“My group is looking at education and teaching standards, and what might be causing the regional disparities,” says Abreu. “We are also looking at graduate migration because we have some excellent northern universities, but those regions lose a lot of people after graduation.

“London and its surrounding areas are very successful in attracting graduates and highly skilled workers from around the UK, as well as migrant workers from abroad.

“The capital’s productivity is enormous, but this means it is decoupling from the rest of the economy. We can link this directly to globalisation in the 1980s and the offshoring of certain industries. Most of the new jobs have been in hi-tech industries concentrated in only a few places.”

Abreu suggests the dismantling of the Regional Development Agencies and the move to LEPs (Learning Enterprise Zones) from 2010 has come at a huge cost to large areas of the UK that are no longer covered by a consistent development strategy.

She passionately believes that increasing education standards across the country is vital if the UK is ever to close its productivity gap. She also argues for proper development strategies for all regions of the UK – as well as investment in education.

The extent to which parents are engaged with their children’s schooling also displays strong regional variations. Areas that are better off attract better teachers. The benefits and drawbacks of this regionalism become self-perpetuating and that affects everyone.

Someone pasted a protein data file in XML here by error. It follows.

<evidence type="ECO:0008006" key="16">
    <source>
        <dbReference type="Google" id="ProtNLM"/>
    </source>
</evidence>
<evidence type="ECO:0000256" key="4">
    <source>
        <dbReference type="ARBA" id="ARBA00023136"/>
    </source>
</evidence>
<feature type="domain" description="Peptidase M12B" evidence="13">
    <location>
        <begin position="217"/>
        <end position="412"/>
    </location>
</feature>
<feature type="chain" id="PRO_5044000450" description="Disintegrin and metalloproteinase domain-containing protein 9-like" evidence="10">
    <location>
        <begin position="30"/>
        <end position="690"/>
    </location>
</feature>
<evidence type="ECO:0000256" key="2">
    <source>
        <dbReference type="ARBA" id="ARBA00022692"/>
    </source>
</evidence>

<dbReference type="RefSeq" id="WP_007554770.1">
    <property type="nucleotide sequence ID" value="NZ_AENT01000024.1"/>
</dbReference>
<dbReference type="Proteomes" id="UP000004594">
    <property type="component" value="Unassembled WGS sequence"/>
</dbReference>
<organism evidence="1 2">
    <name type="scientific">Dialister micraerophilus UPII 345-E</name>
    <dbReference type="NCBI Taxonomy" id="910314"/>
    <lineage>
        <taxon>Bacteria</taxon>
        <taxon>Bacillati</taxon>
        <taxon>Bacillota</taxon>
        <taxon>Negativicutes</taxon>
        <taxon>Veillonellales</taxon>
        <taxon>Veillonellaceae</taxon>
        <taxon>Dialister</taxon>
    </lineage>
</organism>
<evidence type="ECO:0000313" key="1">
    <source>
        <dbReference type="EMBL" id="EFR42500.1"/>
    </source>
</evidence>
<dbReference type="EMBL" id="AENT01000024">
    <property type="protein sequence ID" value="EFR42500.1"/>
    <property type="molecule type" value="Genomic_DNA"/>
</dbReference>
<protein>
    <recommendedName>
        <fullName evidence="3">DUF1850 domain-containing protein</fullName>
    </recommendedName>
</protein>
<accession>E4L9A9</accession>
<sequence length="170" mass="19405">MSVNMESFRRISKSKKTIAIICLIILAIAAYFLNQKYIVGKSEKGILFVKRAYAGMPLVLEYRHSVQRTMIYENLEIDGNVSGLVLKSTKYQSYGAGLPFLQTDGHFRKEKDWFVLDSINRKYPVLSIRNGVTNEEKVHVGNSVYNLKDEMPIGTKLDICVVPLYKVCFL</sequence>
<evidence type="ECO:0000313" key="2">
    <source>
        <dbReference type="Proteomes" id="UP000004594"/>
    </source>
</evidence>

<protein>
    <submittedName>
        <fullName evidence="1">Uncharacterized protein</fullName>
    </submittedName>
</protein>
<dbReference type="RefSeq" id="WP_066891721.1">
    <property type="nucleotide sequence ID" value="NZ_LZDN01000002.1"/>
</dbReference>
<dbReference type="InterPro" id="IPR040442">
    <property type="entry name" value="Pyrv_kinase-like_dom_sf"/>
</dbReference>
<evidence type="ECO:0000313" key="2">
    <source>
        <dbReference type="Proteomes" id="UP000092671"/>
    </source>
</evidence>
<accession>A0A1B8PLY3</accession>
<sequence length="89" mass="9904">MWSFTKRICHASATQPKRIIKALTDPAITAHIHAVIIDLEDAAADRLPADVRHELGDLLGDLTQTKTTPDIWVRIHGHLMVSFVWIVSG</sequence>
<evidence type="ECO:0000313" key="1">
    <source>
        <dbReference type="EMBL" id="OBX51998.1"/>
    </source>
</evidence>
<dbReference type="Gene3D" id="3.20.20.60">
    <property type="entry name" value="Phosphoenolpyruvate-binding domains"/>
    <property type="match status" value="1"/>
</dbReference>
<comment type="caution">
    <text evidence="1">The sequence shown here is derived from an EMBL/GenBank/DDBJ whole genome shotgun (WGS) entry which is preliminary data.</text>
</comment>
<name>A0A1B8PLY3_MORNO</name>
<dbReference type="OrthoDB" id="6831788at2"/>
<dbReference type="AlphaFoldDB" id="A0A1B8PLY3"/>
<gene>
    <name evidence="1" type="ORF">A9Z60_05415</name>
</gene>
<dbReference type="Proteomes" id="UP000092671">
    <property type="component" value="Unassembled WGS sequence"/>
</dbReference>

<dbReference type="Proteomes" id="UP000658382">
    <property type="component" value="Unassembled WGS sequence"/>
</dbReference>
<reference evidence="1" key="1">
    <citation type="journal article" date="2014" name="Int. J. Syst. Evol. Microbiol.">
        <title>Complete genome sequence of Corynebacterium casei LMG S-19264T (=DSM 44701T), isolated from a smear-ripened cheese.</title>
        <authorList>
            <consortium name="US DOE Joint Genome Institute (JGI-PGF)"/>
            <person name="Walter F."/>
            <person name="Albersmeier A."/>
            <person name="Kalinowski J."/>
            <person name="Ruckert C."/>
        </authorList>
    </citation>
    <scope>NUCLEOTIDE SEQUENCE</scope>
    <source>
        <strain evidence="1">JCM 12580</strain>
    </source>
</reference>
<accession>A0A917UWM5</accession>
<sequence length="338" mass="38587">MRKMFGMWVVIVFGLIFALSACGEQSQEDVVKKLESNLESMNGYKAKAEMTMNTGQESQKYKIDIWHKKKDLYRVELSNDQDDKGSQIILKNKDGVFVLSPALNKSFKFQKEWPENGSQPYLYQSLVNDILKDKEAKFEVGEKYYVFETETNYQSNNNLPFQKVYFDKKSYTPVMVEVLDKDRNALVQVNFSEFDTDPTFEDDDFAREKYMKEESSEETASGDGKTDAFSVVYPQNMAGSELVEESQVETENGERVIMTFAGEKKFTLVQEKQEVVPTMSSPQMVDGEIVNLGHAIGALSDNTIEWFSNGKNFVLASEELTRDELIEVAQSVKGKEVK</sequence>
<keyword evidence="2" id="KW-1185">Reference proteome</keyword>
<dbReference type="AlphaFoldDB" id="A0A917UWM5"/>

“These disparities in productivity, education and living standards affect us all,” says Abreu. “It matters if you have one region that far outpaces everywhere else. Regions get left behind, become very socially and politically unstable, and low productivity translates into low wages and deprivation. Families do badly at school and this entrenches poverty and poor social mobility, which impacts the rest of the country.”

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Migrant workers and domestic labour

A study by the Department for Business, Innovation and Skills in 2015 found that migrant workers brought benefits to UK employers that led to productivity boosts. What happens after Brexit?

Professor Catherine Barnard from the Faculty of Law believes that too much of the Brexit debate has been taken up with the discussion of trade – manufacturing amounts to only 15% of the economy – rather than the impact of the migrant workforce.

 “We know there are sectors that are highly dependent on EU labour such as agriculture, which is often low-paid, seasonal work where the incentive to UK workers is not that great,” says Barnard. “We also know that 10% of the NHS, especially in London, is made up of migrant workers. At Cambridge University, it’s 27% at postdoctoral level.”

Barnard, working with Dr Amy Ludlow and Sarah Fraser-Butlin, has been looking at the issue of immigration and the labour force, funded by the ESRC. They have focused on the East of England, visiting schools in Spalding as well as attending town hall meetings in Holt and Sheringham. Barnard says: “You get a very different view of the world. When I have given evidence to parliament, I can talk about these towns and their experiences of Eastern European migration – which are very different to the experiences of a town like Cambridge.

 “The reason people can’t get a hospital appointment or a school place is partly to do with migration, but it’s also because of the underfunding of public services. Local councils have lost 40% of their funding from central government since 2010.”